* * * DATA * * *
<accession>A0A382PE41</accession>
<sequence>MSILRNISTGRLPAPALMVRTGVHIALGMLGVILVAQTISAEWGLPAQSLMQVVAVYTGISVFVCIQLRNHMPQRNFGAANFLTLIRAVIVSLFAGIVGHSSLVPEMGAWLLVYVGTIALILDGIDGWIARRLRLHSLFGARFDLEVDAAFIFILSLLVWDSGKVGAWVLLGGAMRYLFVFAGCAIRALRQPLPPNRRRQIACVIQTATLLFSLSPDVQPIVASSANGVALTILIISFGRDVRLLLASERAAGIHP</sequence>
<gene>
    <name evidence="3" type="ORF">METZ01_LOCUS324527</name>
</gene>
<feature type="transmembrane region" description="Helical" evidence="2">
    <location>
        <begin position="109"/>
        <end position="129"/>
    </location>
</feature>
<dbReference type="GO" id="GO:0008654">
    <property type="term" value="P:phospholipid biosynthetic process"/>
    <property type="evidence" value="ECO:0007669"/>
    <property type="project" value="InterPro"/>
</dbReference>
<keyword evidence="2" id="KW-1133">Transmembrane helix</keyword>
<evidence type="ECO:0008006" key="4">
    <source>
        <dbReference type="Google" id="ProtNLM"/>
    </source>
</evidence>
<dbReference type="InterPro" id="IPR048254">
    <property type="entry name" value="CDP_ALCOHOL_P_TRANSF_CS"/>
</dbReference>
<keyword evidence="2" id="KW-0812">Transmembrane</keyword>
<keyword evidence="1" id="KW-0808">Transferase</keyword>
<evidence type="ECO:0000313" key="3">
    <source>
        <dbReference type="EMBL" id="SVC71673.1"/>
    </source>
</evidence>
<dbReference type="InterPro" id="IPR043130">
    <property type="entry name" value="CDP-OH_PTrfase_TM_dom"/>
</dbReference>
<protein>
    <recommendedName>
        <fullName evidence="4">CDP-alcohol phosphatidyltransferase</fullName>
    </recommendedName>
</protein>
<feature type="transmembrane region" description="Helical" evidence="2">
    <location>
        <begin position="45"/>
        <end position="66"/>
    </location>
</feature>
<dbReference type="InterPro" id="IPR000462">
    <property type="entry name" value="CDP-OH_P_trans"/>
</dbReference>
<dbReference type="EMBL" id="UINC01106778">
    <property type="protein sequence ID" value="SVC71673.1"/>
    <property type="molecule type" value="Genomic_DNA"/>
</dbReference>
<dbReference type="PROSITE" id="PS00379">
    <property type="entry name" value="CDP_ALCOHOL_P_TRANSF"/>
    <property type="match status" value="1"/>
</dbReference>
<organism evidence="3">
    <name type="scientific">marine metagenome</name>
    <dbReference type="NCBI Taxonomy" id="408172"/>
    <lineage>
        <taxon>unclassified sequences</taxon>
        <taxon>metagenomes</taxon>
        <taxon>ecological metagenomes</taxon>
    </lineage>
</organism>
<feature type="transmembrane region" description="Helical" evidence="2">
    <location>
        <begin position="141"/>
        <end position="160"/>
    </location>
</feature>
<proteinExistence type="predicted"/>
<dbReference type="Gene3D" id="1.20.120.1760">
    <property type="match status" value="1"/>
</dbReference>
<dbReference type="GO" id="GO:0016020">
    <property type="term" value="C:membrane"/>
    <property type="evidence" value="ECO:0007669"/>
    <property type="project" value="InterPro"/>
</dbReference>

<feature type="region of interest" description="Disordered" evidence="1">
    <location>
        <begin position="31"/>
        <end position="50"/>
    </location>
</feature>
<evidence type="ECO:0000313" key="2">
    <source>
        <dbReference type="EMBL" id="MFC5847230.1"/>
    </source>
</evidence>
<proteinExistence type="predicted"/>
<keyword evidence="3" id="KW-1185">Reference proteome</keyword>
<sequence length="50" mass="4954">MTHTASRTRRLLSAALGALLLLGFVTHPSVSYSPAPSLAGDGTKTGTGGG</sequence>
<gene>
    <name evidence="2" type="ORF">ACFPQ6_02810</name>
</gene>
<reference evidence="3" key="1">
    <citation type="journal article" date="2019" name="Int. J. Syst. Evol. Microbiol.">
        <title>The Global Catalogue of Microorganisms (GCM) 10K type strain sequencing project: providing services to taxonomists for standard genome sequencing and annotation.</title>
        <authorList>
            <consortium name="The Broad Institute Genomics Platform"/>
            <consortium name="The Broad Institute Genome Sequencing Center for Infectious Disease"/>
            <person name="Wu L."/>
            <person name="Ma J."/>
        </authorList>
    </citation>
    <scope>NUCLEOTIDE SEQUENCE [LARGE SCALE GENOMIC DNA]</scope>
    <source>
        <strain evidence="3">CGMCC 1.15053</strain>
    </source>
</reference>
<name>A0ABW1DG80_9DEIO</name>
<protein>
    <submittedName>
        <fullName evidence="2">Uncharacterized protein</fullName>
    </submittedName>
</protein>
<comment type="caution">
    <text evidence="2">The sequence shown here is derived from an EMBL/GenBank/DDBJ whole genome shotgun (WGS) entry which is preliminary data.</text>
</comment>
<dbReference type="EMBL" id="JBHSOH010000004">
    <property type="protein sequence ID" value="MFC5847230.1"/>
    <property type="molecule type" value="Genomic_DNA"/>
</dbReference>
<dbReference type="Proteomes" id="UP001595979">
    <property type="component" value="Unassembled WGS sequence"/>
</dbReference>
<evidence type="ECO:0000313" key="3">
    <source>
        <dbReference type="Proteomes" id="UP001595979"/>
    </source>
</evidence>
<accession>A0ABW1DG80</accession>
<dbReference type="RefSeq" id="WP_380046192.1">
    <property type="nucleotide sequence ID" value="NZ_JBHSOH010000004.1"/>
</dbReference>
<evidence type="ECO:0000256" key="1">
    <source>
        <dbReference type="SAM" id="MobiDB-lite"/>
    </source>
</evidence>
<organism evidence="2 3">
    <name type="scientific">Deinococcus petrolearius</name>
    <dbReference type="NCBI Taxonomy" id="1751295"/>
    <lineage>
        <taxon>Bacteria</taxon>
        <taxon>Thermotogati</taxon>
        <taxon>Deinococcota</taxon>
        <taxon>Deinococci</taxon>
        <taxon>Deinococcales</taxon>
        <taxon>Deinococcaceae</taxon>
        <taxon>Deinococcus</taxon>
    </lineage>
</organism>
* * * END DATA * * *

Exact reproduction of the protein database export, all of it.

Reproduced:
<accession>A0A382PE41</accession>
<sequence>MSILRNISTGRLPAPALMVRTGVHIALGMLGVILVAQTISAEWGLPAQSLMQVVAVYTGISVFVCIQLRNHMPQRNFGAANFLTLIRAVIVSLFAGIVGHSSLVPEMGAWLLVYVGTIALILDGIDGWIARRLRLHSLFGARFDLEVDAAFIFILSLLVWDSGKVGAWVLLGGAMRYLFVFAGCAIRALRQPLPPNRRRQIACVIQTATLLFSLSPDVQPIVASSANGVALTILIISFGRDVRLLLASERAAGIHP</sequence>
<gene>
    <name evidence="3" type="ORF">METZ01_LOCUS324527</name>
</gene>
<feature type="transmembrane region" description="Helical" evidence="2">
    <location>
        <begin position="109"/>
        <end position="129"/>
    </location>
</feature>
<dbReference type="GO" id="GO:0008654">
    <property type="term" value="P:phospholipid biosynthetic process"/>
    <property type="evidence" value="ECO:0007669"/>
    <property type="project" value="InterPro"/>
</dbReference>
<keyword evidence="2" id="KW-1133">Transmembrane helix</keyword>
<evidence type="ECO:0008006" key="4">
    <source>
        <dbReference type="Google" id="ProtNLM"/>
    </source>
</evidence>
<dbReference type="InterPro" id="IPR048254">
    <property type="entry name" value="CDP_ALCOHOL_P_TRANSF_CS"/>
</dbReference>
<keyword evidence="2" id="KW-0812">Transmembrane</keyword>
<keyword evidence="1" id="KW-0808">Transferase</keyword>
<evidence type="ECO:0000313" key="3">
    <source>
        <dbReference type="EMBL" id="SVC71673.1"/>
    </source>
</evidence>
<dbReference type="InterPro" id="IPR043130">
    <property type="entry name" value="CDP-OH_PTrfase_TM_dom"/>
</dbReference>
<protein>
    <recommendedName>
        <fullName evidence="4">CDP-alcohol phosphatidyltransferase</fullName>
    </recommendedName>
</protein>
<feature type="transmembrane region" description="Helical" evidence="2">
    <location>
        <begin position="45"/>
        <end position="66"/>
    </location>
</feature>
<dbReference type="InterPro" id="IPR000462">
    <property type="entry name" value="CDP-OH_P_trans"/>
</dbReference>
<dbReference type="EMBL" id="UINC01106778">
    <property type="protein sequence ID" value="SVC71673.1"/>
    <property type="molecule type" value="Genomic_DNA"/>
</dbReference>
<dbReference type="PROSITE" id="PS00379">
    <property type="entry name" value="CDP_ALCOHOL_P_TRANSF"/>
    <property type="match status" value="1"/>
</dbReference>
<organism evidence="3">
    <name type="scientific">marine metagenome</name>
    <dbReference type="NCBI Taxonomy" id="408172"/>
    <lineage>
        <taxon>unclassified sequences</taxon>
        <taxon>metagenomes</taxon>
        <taxon>ecological metagenomes</taxon>
    </lineage>
</organism>
<feature type="transmembrane region" description="Helical" evidence="2">
    <location>
        <begin position="141"/>
        <end position="160"/>
    </location>
</feature>
<proteinExistence type="predicted"/>
<dbReference type="Gene3D" id="1.20.120.1760">
    <property type="match status" value="1"/>
</dbReference>
<dbReference type="GO" id="GO:0016020">
    <property type="term" value="C:membrane"/>
    <property type="evidence" value="ECO:0007669"/>
    <property type="project" value="InterPro"/>
</dbReference>

<feature type="region of interest" description="Disordered" evidence="1">
    <location>
        <begin position="31"/>
        <end position="50"/>
    </location>
</feature>
<evidence type="ECO:0000313" key="2">
    <source>
        <dbReference type="EMBL" id="MFC5847230.1"/>
    </source>
</evidence>
<proteinExistence type="predicted"/>
<keyword evidence="3" id="KW-1185">Reference proteome</keyword>
<sequence length="50" mass="4954">MTHTASRTRRLLSAALGALLLLGFVTHPSVSYSPAPSLAGDGTKTGTGGG</sequence>
<gene>
    <name evidence="2" type="ORF">ACFPQ6_02810</name>
</gene>
<reference evidence="3" key="1">
    <citation type="journal article" date="2019" name="Int. J. Syst. Evol. Microbiol.">
        <title>The Global Catalogue of Microorganisms (GCM) 10K type strain sequencing project: providing services to taxonomists for standard genome sequencing and annotation.</title>
        <authorList>
            <consortium name="The Broad Institute Genomics Platform"/>
            <consortium name="The Broad Institute Genome Sequencing Center for Infectious Disease"/>
            <person name="Wu L."/>
            <person name="Ma J."/>
        </authorList>
    </citation>
    <scope>NUCLEOTIDE SEQUENCE [LARGE SCALE GENOMIC DNA]</scope>
    <source>
        <strain evidence="3">CGMCC 1.15053</strain>
    </source>
</reference>
<name>A0ABW1DG80_9DEIO</name>
<protein>
    <submittedName>
        <fullName evidence="2">Uncharacterized protein</fullName>
    </submittedName>
</protein>
<comment type="caution">
    <text evidence="2">The sequence shown here is derived from an EMBL/GenBank/DDBJ whole genome shotgun (WGS) entry which is preliminary data.</text>
</comment>
<dbReference type="EMBL" id="JBHSOH010000004">
    <property type="protein sequence ID" value="MFC5847230.1"/>
    <property type="molecule type" value="Genomic_DNA"/>
</dbReference>
<dbReference type="Proteomes" id="UP001595979">
    <property type="component" value="Unassembled WGS sequence"/>
</dbReference>
<evidence type="ECO:0000313" key="3">
    <source>
        <dbReference type="Proteomes" id="UP001595979"/>
    </source>
</evidence>
<accession>A0ABW1DG80</accession>
<dbReference type="RefSeq" id="WP_380046192.1">
    <property type="nucleotide sequence ID" value="NZ_JBHSOH010000004.1"/>
</dbReference>
<evidence type="ECO:0000256" key="1">
    <source>
        <dbReference type="SAM" id="MobiDB-lite"/>
    </source>
</evidence>
<organism evidence="2 3">
    <name type="scientific">Deinococcus petrolearius</name>
    <dbReference type="NCBI Taxonomy" id="1751295"/>
    <lineage>
        <taxon>Bacteria</taxon>
        <taxon>Thermotogati</taxon>
        <taxon>Deinococcota</taxon>
        <taxon>Deinococci</taxon>
        <taxon>Deinococcales</taxon>
        <taxon>Deinococcaceae</taxon>
        <taxon>Deinococcus</taxon>
    </lineage>
</organism>